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Japanese Official Denies Trump’s Involvement In IR License

Ryan Knuppel

Several days the news struck the casino industry as claims surfaced that Trump was personally involved in the Japanese casino license selection process. Reportedly, he told the Japanese PM Shinzo Abe to consider Las Vegas Sands for the IR, thus indicating that he wanted that as a personal favor. When you take a look at the relationship between Donald Trump and Sheldon Adelson, there appears to be some merit in the claim. The casino mogul and the US president have a long history and a firm friendship. A good deal of Trump’s campaign was financed by the Sands.

Allegedly, Shinzo Abe thanked Trump for the suggestion but did not respond to his request with either a positive or negative reply. Many other casino operators around the world were shocked by the news as the selection process for building three enormous Integrated Resorts in Japan is supposed to be fair and immune to outside influences. Although a close link between Adelson, Trump, and Abe could have been established during the official visit to the White House a couple of months ago, the rumors remained unverified. However, it was only a matter of time before one of the involved parties would make a statement to confirm or deny these rumors. A Japanese government official has spoken out and claimed that the alleged conversation between the American and Japanese leaders never took place.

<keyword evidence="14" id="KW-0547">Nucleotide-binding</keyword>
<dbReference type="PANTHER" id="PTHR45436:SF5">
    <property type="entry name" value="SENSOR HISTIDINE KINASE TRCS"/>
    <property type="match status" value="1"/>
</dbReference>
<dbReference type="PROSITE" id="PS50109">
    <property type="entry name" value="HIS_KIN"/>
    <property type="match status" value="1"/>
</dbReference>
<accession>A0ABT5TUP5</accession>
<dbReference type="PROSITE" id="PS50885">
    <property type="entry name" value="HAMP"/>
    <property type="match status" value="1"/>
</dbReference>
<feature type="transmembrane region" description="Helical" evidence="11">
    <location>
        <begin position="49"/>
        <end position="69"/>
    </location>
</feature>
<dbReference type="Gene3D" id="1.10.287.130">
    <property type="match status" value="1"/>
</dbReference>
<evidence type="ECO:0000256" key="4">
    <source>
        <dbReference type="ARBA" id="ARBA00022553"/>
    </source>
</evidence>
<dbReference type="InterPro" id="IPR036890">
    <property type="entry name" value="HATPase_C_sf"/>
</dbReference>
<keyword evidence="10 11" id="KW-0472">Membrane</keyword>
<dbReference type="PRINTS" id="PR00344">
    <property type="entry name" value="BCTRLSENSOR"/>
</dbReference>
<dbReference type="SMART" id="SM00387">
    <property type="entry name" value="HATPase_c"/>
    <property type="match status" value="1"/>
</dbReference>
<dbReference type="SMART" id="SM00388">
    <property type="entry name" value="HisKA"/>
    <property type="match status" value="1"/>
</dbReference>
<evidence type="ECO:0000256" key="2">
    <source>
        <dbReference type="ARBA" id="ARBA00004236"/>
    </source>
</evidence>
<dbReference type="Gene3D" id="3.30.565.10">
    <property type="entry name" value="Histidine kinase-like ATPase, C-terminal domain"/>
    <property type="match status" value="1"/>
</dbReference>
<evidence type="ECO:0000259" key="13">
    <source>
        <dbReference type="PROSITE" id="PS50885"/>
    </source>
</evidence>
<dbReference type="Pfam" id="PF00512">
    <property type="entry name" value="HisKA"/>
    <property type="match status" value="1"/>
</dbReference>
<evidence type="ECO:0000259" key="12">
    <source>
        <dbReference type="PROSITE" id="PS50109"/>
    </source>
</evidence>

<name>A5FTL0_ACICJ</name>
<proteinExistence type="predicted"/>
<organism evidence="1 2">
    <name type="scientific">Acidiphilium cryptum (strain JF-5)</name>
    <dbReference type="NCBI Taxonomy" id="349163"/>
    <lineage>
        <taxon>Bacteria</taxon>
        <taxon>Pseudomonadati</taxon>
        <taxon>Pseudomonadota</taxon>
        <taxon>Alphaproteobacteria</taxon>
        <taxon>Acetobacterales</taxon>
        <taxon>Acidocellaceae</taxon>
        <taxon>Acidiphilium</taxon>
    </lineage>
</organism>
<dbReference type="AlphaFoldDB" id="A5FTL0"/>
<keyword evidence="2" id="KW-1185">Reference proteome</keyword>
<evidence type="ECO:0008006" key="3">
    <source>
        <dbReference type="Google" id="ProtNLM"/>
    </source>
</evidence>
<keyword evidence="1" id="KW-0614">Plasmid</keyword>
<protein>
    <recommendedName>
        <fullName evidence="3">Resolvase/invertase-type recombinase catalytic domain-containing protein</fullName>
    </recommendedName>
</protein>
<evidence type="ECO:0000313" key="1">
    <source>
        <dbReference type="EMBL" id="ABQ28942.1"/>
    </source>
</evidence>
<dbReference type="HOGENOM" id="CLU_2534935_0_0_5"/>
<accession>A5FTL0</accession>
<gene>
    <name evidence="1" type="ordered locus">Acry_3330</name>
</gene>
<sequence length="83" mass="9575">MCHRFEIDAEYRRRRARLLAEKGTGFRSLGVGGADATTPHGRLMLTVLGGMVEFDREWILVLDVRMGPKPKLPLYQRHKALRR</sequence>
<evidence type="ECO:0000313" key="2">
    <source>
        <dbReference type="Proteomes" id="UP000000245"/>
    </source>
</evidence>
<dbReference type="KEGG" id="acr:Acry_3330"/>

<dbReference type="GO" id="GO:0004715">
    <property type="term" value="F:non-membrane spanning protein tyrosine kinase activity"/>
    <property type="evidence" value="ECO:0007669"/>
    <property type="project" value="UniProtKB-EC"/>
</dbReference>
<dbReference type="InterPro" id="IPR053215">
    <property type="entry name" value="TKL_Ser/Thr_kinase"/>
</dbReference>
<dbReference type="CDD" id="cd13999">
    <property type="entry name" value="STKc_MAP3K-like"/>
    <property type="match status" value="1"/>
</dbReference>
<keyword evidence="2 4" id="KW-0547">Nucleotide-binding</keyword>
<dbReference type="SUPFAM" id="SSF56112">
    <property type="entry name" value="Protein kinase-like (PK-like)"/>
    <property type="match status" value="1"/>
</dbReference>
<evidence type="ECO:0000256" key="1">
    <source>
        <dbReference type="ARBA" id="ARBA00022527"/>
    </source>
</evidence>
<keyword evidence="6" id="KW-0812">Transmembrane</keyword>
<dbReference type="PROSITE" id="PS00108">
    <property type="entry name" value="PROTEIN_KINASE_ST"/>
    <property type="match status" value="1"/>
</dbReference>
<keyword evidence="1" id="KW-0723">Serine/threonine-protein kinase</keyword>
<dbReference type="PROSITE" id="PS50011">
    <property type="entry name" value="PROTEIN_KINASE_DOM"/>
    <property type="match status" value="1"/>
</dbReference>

Yoshihide Suga is a Chief Cabinet Secretary in the Japanese government who spoke with the media. He pointed out that PM Shinzo Abe already stated in July that the rumors were not true. Suga noted that Abe had kept his comments on-topic and was honest when asked about the IR selection process. The original story was published in Nikkei Asian Review in June, one month before Abe stated that the rumors were not true. However, ProPublica revived the story last week which sparked interest among many international news outlets. Las Vegas Sands issued a statement to ProPublica stating that they have a good chance to win one of the licenses for the IRs, but that there were no presidents and prime ministers involved – it’s just their sheer quality as a casino operator. After working overtime to agree on the IRs, there is still a long way to go before the Japanese people get to see the opening of one of these resorts. The Japanese government needs to speed up the process and not let outside operators or officials affect its decision. In spite of Japan’s commitment to an impartial process, though, many of the operators have already opened offices in the County of the Rising Sun to lobby for themselves in the selection process.

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